- Measurement-driven campaigns cost money and this isn’t being championed by the professional or industry bodies the way it should be. Measurement is pushed around like the red-headed step-child that no one wants and it is instead left up to grassroots programmes like the Will McInnes-led MeasurementCamp and Philip Sheldrake’s Influence Scorecard initiative. When clients purchase a campaign they need to make allowances for this or set expectations in their organisation in terms of outcomes
- Public relations does not relate to measurement, its practitioners are deeply afraid of the math. Ok, if this last one sounds a bit familiar its because its a spoof of thesis number 26 of the cluetrain manifesto: Public Relations does not relate to the public. Companies are deeply afraid of their markets. As an industry we often don’t understand the measurement data, one of my friends used to joke that PR people are marketers who can’t add up. I am happy to hold my hand up and say that math is not my strongest suit. I scraped a pass at A’Level and can’t remember any of what I was taught. However I recognise the power of that data and there are third parties and visualisation tools that can help, as an industry we must get over our fear/disdain of math
If these structural issues are addressed then PR will gain the trust of marketers and will be able to claim its place at the table in the face of increased competition.
Now I realise that PR is more than marketing communications and people may say its about influence and reputation, viewing my comments as a crude simplification, but think about this: what’s the point of doing corporate communications if it doesn’t have a positive impact on the reputation and brand sentiment in stakeholder communities?
You can have a great deal of coverage in the business media but if this media reputation doesn’t result in a change in community sentiment? Your reputational change isn’t reflected in a company’s share price or the viewpoint of regulators? How do you measure that reputational change because a clippings book and a coverage sentiment measurement report isn’t the way to go.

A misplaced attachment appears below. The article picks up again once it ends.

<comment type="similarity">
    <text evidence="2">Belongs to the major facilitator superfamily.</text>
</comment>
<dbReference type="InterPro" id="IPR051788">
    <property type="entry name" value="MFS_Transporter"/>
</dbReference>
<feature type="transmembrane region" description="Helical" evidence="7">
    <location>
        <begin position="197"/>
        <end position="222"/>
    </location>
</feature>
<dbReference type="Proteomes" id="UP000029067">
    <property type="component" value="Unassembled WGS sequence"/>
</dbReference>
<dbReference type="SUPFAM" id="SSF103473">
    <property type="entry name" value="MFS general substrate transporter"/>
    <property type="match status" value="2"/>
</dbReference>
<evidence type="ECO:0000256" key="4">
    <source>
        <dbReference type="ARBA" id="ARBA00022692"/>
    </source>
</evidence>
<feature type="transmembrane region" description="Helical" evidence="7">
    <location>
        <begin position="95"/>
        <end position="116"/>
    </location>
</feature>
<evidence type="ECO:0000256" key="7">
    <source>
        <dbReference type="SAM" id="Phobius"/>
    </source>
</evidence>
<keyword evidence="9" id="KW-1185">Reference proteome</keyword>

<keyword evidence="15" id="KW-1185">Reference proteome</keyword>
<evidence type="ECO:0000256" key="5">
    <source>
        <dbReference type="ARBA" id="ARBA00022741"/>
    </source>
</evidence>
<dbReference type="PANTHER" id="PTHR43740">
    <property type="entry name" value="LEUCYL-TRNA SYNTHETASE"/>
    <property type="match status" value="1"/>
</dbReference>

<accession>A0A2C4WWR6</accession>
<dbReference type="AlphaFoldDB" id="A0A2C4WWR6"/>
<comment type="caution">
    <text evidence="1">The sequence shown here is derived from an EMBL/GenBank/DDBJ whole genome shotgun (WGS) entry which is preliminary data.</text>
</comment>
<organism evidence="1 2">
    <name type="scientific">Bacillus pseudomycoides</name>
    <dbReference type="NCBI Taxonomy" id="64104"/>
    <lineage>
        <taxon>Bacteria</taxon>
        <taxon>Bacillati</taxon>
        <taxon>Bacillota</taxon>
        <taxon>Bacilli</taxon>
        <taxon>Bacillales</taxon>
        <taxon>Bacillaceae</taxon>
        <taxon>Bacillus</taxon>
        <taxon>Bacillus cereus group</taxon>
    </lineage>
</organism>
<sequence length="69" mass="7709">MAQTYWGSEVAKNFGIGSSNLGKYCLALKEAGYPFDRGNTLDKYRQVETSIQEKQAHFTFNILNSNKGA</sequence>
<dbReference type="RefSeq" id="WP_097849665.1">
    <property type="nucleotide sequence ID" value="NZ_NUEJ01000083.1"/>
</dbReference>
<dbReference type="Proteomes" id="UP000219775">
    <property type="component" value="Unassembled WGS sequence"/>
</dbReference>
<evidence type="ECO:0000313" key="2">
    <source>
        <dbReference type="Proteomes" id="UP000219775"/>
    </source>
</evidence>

If you want proof, a classic example is Microsoft.
The chart above came from Yahoo! Finance. Here, you have one of the largest companies in the world, huge profit margins, successful products and dominant market positions in multiple categories. It is arguably the most financially responsible company in the world with fiscally conservative accounting practices and tens of billions of dollars cash in hand; yet its share price has sat in a narrow boundary (roughly 20 to 40 USD) prior to the current recession that tracks a similar gradient to the S&P 500 and Dow Jones index since 2000.
Yet from January 1, 2004 to March 23, 2009 the Financial Times alone wrote 8,267 articles featuring Microsoft. If you apply the truism that 70 per cent of newspaper stories are influenced by PR people that means that some 5,787 stories have been influenced, yet this activity hasn’t resulted in a decisive change in share price.
You could argue that Vista may have played a role in this, but if you look at the company’s history it faced similar challenges in the past when the promise of the Cairo project didn’t deliver in the mid-to-late 90s, Microsoft Bob was DOA and Windows 95 had a number of teething problems on launch (including issues with performance and reliability) like Vista, yet went on to become one of the company’s most successful products.
There is a strong case to argue that Microsoft’s true value is not reflected in its current share price and past performance since 2000 and that this is a good proxy for stakeholder reputation and brand sentiment: the company’s brand sentiment has largely risen in step with corporate America at large rather than reflecting the company’s unique position.
A New Crop of Job Hunters (With Microsoft Résumés) (March 29, 2009) by Julie Bick in The New York Times highlights the shareholder impact of this share price stagnation:
Leaving the company has not always been so traumatic. Microsoft has a long history of making employees part-owners of the company, by granting them stock and stock options.
From executive to secretary, many employees received thousands of stock options. Microsoft’s stock price rose from about $2.50 a share in 1992 to almost $60 in 1999, and roughly 10,000 of those employees became millionaires.
…With Microsoft’s stock price now below $20 a share, any stock options granted in the last 10 years have little to no value, and the outright stock grants have lost value.
These personal stories to me show the requirement for a return on engagement metric in both marketing communications and non-marketing communications aspects of public relations.
The recent adverts that show whatever computing needs you have; Microsoft (not Windows) is your evoked set – seems to be a small tentative step to try and push the value back into the share price? It’s also interesting that this appears to be advertising not PR-led.